Tim Richards- "Improvising Blues Piano" Book Review

Scot Ranney's perspectives on Tim Richard's, "Improvising Blues Piano"

If you have any interest in learning about blues piano, from the roots to modern playing, I have never, and I mean it, never seen a book as complete, as professional, and as well put together as this one. A perfect mix of discussion and music examples, solo piano arrangements, exercises, history and more. This book would work well in an academic situation in a jazz studies, theory, or improv class as well.

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Tim Richards had sent this book to me soon after it was published to have it reviewed here at LJP. The original review was posted in 2006 and lost in the reams of LJP information. The book is still as valid as ever and anyone interested in beginning jazz piano or filling in some blanks will thank themselves for getting this book.

I want to start with this: Improvising Blues Piano blew me away.

The bottom line: I have never, and I mean it, never seen a jazz piano book as complete, as professional, and as well put together as this one. The pacing is perfect and the mix of discussion and music examples, solo piano arrangements, exercises, history and other information helps make this book easy to go through. Improvising Blues Piano would work well in an academic situation, such as a jazz studies, theory, or improv class.

Included with the book is a CD with Tim Richards playing all the tunes in the book. This makes it easy to figure out timing and the feel of the music.

Book Layout

Improvising Blues Piano is divided into five chapters - Triads, Sixth chords, Seventh chords, Ninth and thirteenth chords, Minor and diminished chords, and several appendixes. Each chapter is divided into a dozen or so well thought out sections complete with tunes ranging from Boogie Woogie such as Pine-Top's BW and Honky Tonk Train Blues, to blues standards such as St Louis Blues, See See Rider, and Got My Mojo Workin', into jazz blues like Blue Monk, Bag's Groove, and C-Jam Blues. This is just the tip of the iceberg.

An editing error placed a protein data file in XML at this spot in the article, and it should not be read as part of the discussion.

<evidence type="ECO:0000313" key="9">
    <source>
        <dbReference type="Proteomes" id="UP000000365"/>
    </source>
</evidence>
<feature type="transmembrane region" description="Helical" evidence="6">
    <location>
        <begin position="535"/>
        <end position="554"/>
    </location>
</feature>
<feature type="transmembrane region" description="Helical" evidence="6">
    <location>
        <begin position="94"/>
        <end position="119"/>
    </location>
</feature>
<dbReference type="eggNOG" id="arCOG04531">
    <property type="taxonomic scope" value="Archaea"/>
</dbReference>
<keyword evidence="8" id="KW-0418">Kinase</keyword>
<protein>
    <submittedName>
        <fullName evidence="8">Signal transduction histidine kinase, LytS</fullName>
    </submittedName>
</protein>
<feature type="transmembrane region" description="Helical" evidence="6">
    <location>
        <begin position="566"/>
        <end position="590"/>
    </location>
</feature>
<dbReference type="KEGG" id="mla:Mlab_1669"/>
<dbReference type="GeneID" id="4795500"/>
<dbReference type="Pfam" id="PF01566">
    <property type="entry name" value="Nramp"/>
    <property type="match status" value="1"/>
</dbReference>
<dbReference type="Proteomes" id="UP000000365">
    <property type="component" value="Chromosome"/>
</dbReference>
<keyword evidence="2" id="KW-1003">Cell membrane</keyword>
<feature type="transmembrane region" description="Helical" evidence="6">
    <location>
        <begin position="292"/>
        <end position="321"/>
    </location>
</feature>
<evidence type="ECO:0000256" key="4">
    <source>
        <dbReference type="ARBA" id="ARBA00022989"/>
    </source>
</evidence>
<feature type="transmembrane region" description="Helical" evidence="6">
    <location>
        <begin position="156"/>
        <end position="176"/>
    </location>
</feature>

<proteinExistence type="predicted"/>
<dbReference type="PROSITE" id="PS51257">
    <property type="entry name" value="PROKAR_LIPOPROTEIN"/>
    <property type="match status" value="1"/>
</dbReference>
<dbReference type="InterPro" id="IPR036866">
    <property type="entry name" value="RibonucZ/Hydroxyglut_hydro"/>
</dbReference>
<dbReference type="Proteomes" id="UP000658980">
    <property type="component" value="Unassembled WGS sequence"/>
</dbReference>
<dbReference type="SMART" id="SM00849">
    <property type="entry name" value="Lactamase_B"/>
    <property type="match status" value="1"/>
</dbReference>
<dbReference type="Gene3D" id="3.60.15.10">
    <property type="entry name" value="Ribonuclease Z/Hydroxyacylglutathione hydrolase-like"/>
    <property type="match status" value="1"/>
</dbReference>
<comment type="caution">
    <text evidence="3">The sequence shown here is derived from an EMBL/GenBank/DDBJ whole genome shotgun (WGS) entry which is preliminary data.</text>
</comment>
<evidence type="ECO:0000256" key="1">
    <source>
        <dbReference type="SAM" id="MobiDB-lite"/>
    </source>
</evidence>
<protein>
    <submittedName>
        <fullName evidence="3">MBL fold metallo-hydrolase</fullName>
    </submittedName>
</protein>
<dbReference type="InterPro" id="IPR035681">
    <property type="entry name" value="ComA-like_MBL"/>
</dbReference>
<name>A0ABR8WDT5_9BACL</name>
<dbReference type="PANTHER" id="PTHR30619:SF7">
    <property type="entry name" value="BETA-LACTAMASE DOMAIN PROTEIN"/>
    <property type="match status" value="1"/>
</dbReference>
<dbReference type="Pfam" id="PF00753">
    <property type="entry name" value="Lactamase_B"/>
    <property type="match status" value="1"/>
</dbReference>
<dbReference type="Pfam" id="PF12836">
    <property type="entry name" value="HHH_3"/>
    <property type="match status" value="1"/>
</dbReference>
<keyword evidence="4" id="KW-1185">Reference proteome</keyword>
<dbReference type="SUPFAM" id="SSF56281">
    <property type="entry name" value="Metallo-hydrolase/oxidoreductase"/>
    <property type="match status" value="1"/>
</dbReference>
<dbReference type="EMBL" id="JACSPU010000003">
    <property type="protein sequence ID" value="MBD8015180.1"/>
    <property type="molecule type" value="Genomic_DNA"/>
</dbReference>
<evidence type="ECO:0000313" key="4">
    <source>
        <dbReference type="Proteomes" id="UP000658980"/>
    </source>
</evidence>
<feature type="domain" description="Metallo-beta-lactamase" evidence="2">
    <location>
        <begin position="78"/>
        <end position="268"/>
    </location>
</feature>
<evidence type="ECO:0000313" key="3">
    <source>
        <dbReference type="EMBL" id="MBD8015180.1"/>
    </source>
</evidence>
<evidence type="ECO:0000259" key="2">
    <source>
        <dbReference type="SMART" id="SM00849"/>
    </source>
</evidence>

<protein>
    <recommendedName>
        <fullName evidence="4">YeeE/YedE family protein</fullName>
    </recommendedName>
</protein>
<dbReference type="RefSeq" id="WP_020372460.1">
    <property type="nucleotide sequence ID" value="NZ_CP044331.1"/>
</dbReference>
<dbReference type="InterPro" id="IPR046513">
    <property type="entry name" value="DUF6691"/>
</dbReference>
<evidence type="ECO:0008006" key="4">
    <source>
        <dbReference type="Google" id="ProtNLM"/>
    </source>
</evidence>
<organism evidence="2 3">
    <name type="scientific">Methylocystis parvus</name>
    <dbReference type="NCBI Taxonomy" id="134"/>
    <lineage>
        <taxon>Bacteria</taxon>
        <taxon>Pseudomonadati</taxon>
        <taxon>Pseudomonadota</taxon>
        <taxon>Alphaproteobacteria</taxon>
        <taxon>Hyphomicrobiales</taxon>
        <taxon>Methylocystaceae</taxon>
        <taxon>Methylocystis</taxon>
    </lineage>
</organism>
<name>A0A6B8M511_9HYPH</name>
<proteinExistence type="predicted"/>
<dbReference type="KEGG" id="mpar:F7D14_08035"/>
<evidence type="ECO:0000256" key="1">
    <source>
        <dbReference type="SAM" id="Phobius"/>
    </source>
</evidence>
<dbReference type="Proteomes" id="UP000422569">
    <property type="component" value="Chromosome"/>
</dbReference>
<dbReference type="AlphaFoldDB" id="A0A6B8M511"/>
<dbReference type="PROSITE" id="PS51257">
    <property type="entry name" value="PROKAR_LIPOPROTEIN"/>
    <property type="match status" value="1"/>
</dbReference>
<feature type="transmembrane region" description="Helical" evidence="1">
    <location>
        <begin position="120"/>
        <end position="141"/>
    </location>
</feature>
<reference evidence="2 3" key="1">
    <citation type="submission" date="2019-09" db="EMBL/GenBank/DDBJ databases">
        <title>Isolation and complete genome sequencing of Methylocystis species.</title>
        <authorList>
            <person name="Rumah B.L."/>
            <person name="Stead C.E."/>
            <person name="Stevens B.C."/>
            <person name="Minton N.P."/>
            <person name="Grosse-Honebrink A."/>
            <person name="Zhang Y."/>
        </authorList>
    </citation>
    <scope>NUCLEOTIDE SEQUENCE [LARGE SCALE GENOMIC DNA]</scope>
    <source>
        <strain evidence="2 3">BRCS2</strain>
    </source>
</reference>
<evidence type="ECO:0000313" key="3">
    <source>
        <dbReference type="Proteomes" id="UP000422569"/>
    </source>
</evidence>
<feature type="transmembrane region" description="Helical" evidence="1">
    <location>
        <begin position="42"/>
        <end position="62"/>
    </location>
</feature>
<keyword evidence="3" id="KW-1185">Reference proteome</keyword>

The book is called Blues Piano but it's really an introduction to jazz piano. Blues is the roots of jazz and everything in this book is as applicable to jazz as it is to blues.

The CD: The CD includes all the tunes in the book but also offers tracks that are meant to be play alongs, tracks you can easily jam with. Imitating what Tim does and playing it exactly the way you hear it is one of the best ways to develop that blues feel. Every real jazz cat out there learned by imitation and playing along with recordings.

The Book: As I mentioned before, each chapter has a dozen or so sections, and each section is for the most part a song and it's accompanying discussion which could be about jazz theory, jazz piano exercises, practical uses, and other relevant information.

The book starts at the beginning and discusses what the blues is all about, what rhythmic and harmonic factors make the blues what it is, historical references, assignments, exercises, and everything else a player needs to get on the blues train.

For example, the first chapter tackles several different ideas relating to the origins of piano blues and includes things like Beginner's Boogie, New Orleans Triplets Workout, Five Finger Blues, and more jazzy blues called "Blues for Booker".

The Beginners Boogie is simple boogie woogie with fingerings, chord symbols, clear notation, a discussion about the important aspects of the piece, and an assignment to help you internalize it all.

Helping you internalize the study material is one of the things that makes Tim Richards' books so nice. He's a professional jazz pianist and educator and knows what it takes to link knowledge from a book to your fingers when you're playing.

At the end of chapter one, there is a tune called "Blues for Booker", a more syncopated bass line Tim wrote out based on the playing styles of James Booker. It starts with a discussion of some technique and theory, then a nice photo and a bit of history about James Booker, sheet music that pulls it all together, and then discussion of what was in the sheet music. It's all there for you to drink up.